Image without a caption

Ingenuity’s rotors will make about 2,500 revolutions per minute because of Mars's thin atmosphere. (NASA/AFP/Getty Images)

Previous posting on the subject is at First flight of Ingenuity expected no earlier than April 11, 2021The above photo and the excerpt, below, is from The Washington Post.

Ingenuity, which rocketed from Earth inside the belly of the space rover Perseverance on July 30, made it to Mars in February and spent just over a week getting ready for the spotlight. Perseverance, a $3 billion project to check for signs of life on Mars, is the main attraction. The robotic drone worth about $80 million is the follow-up act.

The aircraft went through the multiday process of descending from the rover, unfurling its solar panels and powering itself up to prepare for what was supposed to be its first launch on Sunday. However two days before the big event, its rotors failed.

“During a high-speed spin test of the rotors on Friday, the command sequence controlling the test ended early due to a ‘watchdog’ timer expiration,” according to NASA. The timer was designed to stop the operation if it detects issues.

The glitch occurred when the copter tried switching from preflight mode to flight mode. NASA said a software update is necessary to address the issue. The agency now has to develop, test and upload new software onto flight controllers. Then it has to reboot Ingenuity to move forward with its mission.

The software trouble postponed what is supposed to be only a brief flight. The plan was for Ingenuity to take off, hover for about 30 seconds, then safely land in place. It’s an easy accomplishment for drones on Earth, but a challenging feat on the Red Planet, currently more than 100 million miles away.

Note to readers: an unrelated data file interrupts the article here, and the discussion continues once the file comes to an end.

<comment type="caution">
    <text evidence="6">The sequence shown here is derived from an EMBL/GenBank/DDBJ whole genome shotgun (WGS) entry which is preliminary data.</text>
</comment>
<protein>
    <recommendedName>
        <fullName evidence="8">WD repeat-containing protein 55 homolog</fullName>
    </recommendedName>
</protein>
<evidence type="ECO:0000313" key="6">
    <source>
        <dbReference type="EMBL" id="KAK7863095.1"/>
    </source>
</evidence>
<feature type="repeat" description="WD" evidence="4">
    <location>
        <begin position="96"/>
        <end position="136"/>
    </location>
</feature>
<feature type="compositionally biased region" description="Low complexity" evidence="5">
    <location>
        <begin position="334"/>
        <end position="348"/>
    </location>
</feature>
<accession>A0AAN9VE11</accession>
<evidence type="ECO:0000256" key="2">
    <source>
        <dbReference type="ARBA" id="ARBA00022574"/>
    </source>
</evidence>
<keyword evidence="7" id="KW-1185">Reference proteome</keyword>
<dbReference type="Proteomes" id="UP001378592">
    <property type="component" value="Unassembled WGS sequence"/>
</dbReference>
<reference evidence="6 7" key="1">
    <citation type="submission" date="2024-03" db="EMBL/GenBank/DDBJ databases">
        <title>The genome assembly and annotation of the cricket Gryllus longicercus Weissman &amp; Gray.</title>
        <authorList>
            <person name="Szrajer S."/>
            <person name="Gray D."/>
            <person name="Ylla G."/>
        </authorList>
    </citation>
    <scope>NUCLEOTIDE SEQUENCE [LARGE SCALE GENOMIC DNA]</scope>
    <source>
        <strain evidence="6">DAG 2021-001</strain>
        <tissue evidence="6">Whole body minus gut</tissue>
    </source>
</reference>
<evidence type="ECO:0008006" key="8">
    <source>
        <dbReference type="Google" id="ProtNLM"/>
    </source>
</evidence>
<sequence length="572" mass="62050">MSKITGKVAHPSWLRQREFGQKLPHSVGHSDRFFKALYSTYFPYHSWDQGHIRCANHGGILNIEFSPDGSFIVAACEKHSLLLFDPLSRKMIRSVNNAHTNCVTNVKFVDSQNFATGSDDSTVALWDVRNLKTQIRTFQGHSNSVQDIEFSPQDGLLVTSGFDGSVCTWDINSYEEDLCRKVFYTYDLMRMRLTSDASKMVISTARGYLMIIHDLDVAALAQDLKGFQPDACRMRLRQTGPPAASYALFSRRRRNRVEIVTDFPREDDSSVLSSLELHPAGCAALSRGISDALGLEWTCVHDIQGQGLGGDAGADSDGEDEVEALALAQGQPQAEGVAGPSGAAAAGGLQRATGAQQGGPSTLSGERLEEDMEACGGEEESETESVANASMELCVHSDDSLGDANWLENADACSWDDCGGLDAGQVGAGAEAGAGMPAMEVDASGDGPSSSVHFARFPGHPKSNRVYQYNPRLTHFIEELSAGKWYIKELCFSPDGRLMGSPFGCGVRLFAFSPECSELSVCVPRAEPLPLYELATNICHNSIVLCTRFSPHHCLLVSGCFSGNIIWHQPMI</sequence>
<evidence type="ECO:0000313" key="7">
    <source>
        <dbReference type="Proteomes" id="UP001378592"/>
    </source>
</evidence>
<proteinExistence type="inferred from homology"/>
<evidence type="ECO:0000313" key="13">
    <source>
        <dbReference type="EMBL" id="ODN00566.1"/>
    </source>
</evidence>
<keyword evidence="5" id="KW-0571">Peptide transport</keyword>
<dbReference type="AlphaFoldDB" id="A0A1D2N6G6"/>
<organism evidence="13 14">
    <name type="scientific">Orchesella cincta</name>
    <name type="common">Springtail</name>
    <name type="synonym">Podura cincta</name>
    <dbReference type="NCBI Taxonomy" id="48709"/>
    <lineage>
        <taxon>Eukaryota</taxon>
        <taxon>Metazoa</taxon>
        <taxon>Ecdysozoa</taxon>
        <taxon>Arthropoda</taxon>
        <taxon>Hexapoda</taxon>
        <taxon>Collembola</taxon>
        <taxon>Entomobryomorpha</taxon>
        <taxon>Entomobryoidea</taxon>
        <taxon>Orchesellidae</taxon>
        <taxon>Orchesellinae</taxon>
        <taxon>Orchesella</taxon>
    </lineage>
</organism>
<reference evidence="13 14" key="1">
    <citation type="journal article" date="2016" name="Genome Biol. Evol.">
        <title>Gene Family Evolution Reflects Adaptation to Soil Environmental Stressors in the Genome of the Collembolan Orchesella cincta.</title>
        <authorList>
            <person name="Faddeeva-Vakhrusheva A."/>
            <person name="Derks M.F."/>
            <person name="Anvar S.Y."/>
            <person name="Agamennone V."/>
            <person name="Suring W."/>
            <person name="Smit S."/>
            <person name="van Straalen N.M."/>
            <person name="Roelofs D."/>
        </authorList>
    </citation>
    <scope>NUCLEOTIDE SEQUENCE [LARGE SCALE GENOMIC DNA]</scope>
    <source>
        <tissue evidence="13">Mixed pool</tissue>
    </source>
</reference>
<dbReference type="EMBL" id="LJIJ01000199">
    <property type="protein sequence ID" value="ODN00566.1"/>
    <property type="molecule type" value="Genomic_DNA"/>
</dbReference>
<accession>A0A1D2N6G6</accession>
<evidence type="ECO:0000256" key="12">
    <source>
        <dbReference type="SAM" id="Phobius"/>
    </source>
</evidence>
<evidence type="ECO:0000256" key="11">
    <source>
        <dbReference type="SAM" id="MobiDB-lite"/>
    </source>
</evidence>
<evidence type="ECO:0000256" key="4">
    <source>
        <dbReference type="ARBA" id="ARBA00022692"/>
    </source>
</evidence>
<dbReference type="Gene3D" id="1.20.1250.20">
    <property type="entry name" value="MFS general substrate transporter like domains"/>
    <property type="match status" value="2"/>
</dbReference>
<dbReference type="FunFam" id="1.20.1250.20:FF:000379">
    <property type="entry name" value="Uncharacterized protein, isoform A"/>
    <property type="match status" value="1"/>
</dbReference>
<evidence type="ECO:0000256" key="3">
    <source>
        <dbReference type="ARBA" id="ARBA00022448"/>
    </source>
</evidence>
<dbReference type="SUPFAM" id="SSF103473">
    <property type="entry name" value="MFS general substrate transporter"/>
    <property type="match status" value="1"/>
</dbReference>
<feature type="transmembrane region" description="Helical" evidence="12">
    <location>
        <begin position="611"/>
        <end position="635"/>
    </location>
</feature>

Mars’s atmosphere is thinner than Earth’s by a ratio of about 100, making liftoff more difficult. To compensate for this, Ingenuity’s rotors will make about 2,500 revolutions per minute (RPM). That’s far faster than a passenger helicopter on Earth.

Also, since Mars is so far away, joystick control isn’t an option. The entire operation has to happen autonomously. The chopper also contends with temperatures that can drop to minus 130-degrees Fahrenheit, pushing the tiny aircraft’s parts to their limits.

Still, NASA hopes the eventual liftoff will serve as the kickoff of five aerial demonstrations, each designed to be more challenging than the previous one, over about 30 days. Step one was to prove the craft can fly. Step five is to test how far it can go. The goal for Ingenuity is to expand how the space agency can investigate other planets.